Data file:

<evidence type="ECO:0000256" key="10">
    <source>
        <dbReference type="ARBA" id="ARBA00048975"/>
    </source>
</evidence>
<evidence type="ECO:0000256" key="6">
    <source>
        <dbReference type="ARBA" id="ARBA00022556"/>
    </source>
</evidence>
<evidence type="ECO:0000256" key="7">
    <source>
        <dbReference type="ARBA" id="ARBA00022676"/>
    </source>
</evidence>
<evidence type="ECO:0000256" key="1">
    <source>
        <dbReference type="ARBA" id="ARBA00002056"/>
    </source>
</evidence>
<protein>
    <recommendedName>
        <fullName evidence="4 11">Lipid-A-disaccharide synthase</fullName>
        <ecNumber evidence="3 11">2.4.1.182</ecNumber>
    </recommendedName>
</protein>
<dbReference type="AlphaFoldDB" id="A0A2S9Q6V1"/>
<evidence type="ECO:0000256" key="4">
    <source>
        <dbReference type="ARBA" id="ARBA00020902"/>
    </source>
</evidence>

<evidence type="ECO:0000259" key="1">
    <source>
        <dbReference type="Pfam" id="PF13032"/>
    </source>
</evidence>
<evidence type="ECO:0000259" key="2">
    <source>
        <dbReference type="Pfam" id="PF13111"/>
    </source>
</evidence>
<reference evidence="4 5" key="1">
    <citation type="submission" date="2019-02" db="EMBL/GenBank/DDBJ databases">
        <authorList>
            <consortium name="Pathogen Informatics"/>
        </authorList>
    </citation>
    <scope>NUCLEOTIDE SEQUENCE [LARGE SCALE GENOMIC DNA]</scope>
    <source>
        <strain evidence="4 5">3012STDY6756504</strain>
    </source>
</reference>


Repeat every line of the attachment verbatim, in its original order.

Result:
<evidence type="ECO:0000256" key="10">
    <source>
        <dbReference type="ARBA" id="ARBA00048975"/>
    </source>
</evidence>
<evidence type="ECO:0000256" key="6">
    <source>
        <dbReference type="ARBA" id="ARBA00022556"/>
    </source>
</evidence>
<evidence type="ECO:0000256" key="7">
    <source>
        <dbReference type="ARBA" id="ARBA00022676"/>
    </source>
</evidence>
<evidence type="ECO:0000256" key="1">
    <source>
        <dbReference type="ARBA" id="ARBA00002056"/>
    </source>
</evidence>
<protein>
    <recommendedName>
        <fullName evidence="4 11">Lipid-A-disaccharide synthase</fullName>
        <ecNumber evidence="3 11">2.4.1.182</ecNumber>
    </recommendedName>
</protein>
<dbReference type="AlphaFoldDB" id="A0A2S9Q6V1"/>
<evidence type="ECO:0000256" key="4">
    <source>
        <dbReference type="ARBA" id="ARBA00020902"/>
    </source>
</evidence>

<evidence type="ECO:0000259" key="1">
    <source>
        <dbReference type="Pfam" id="PF13032"/>
    </source>
</evidence>
<evidence type="ECO:0000259" key="2">
    <source>
        <dbReference type="Pfam" id="PF13111"/>
    </source>
</evidence>
<reference evidence="4 5" key="1">
    <citation type="submission" date="2019-02" db="EMBL/GenBank/DDBJ databases">
        <authorList>
            <consortium name="Pathogen Informatics"/>
        </authorList>
    </citation>
    <scope>NUCLEOTIDE SEQUENCE [LARGE SCALE GENOMIC DNA]</scope>
    <source>
        <strain evidence="4 5">3012STDY6756504</strain>
    </source>
</reference>